I don’t deny overlap, and as I said most thinkers have employed all three arguments. I’d also argue that all three arguments are ultimately compatible with each other although some would dispute that (the “anties” as you call them).

    But in any mind, one argument will always be the core argument.

    For instance, Rand was at her core a Radical; she explicitly rejected the idea that utilitarianism justified liberty. However, in spite of her fire-breathing bitchiness towards Hayek, she utilized his contribution to the Economic Calculation Argument (see “Egalitarianism and Inflation”) and she also thoroughly critiqued the platonistic-rationalistic underpinnings of modern totalitarian thought (I honestly believe that a Randian reading of the Abuse Of Reason Project would be a work of phenomenal value). She also accepted the Utilitarian proposition that markets do in fact produce the greatest good for the greatest number.

    In short, one element was primary even if others were present.

    J.S. Mill’s argument was a Utilitarian one even if it provided an early indication of the Skeptical case. Mises was a Utilitarian (at least in his advocacy) but he was critical in the development of the Skeptical case.

    Rothbard was anti-Skeptical (based primarily on a misreading of Hayek IMO), and whilst he was a Radical, his economic analysis accepted Utilitarian standards.

    The essential element for categorization under this system is which strain of thought counts as primary. All the rest is inessential. This is principally for parsimony. Would additional categories help us understand libertarians any better? I doubt it, although it might help when dealing with inter-faction conflict.

  6. A very eloquent statement of the Skeptical case! You make very good points; ones I agree with. Rationalistic systems are weak, closed, maladaptive (that’s actually an important point for Objectivism; the Piekoff-Kelley split was based upon whether or not Objectivism should be an open system of ideas that integrates new knowledge (Kelley) or a closed system of thought ruled principally by orthodox interpretation), and ultimately fragile. In a world where reason is a function of the individual and knowledge is always knowledge of a specific empirical context, top-down imposition of pre-designed and inflexible systems will always fail.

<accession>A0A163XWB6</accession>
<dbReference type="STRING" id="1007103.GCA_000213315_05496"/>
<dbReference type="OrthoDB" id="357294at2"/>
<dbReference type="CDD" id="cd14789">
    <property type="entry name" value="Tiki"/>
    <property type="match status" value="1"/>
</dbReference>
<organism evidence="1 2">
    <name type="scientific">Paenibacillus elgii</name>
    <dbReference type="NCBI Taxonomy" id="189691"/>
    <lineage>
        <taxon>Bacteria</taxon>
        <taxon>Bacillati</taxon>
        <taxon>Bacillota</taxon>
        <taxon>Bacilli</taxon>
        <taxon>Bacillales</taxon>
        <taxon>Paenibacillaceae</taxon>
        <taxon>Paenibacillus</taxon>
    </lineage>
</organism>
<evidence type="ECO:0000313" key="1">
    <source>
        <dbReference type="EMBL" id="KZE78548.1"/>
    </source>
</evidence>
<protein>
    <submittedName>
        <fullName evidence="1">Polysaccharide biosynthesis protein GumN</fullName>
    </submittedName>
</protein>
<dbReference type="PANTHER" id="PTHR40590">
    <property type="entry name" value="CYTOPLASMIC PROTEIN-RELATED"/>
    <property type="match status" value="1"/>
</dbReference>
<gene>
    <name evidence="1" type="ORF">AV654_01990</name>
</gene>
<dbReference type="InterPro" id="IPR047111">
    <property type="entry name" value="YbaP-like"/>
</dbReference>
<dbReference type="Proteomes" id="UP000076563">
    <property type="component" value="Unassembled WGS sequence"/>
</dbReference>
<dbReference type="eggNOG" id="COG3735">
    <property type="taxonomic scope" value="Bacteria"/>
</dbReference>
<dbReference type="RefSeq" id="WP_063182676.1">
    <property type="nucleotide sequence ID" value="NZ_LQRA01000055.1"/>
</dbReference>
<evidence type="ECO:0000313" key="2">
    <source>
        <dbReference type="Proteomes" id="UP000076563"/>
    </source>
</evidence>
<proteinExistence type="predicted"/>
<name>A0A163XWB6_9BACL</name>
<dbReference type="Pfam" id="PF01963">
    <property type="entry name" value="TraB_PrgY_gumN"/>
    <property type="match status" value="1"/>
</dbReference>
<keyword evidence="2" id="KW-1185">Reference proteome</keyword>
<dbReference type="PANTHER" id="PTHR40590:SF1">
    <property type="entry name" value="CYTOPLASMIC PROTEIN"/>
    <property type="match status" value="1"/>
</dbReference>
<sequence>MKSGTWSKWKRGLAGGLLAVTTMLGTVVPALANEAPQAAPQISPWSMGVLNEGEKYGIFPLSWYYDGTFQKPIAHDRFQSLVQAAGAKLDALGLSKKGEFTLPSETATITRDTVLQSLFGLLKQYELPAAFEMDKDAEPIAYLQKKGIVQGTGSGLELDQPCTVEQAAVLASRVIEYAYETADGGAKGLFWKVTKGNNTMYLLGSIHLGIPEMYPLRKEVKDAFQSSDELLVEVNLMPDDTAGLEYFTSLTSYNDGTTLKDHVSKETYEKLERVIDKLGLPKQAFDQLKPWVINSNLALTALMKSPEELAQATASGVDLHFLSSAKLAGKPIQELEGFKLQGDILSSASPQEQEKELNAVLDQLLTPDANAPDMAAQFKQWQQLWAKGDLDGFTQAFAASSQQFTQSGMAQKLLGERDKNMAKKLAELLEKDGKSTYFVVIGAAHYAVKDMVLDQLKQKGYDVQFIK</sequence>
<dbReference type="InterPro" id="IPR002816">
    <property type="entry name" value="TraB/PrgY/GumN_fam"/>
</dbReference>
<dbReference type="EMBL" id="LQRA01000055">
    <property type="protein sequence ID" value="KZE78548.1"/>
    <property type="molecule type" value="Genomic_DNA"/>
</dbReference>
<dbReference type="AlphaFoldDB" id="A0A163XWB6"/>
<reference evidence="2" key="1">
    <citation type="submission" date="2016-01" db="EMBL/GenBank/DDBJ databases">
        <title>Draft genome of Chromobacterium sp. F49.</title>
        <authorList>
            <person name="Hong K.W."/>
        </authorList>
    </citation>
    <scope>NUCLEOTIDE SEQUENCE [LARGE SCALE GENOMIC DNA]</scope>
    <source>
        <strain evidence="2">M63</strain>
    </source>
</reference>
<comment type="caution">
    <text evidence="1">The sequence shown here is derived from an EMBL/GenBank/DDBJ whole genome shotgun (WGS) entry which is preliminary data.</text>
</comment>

Criminal Justice is a very interesting area of thought… one I admit I haven’t explored enough. I’d state my basic framework is Restitutive Justice (Reparative Justice) but complex questions of practical implementation still remain. I think your point about jury system/common law vs. legislation seems more, though, about practical implementation and political strategy rather than a matter of principle. If the legislature were libertarian we’d all want more focus on legislation. Since the legislature isn’t, mechanisms like Jury Nullification may be at least a way to frustrate the legislature even if they are by no means guaranteed to produce libertarian outcomes.

    Ethically, its kind of hard to place Rand. She has a deontological-esque rhetoric, but her ethics are extremely context-sensitive; ignoring context is pretty much the hallmark of deontology. She wasn’t a utilitarian even if her ethics were very teleological. She’s probably closest to a virtue ethicist given she develops a system of virtues, but “value” always takes primacy over “virtue.” Really, it is hard to fit her into the modern categories since she developed her philosophy independently from the academic mainstream and its traditions. If anything, Rand resembles Aristotle more than any other ethicist even if she had a different meta-ethical theory.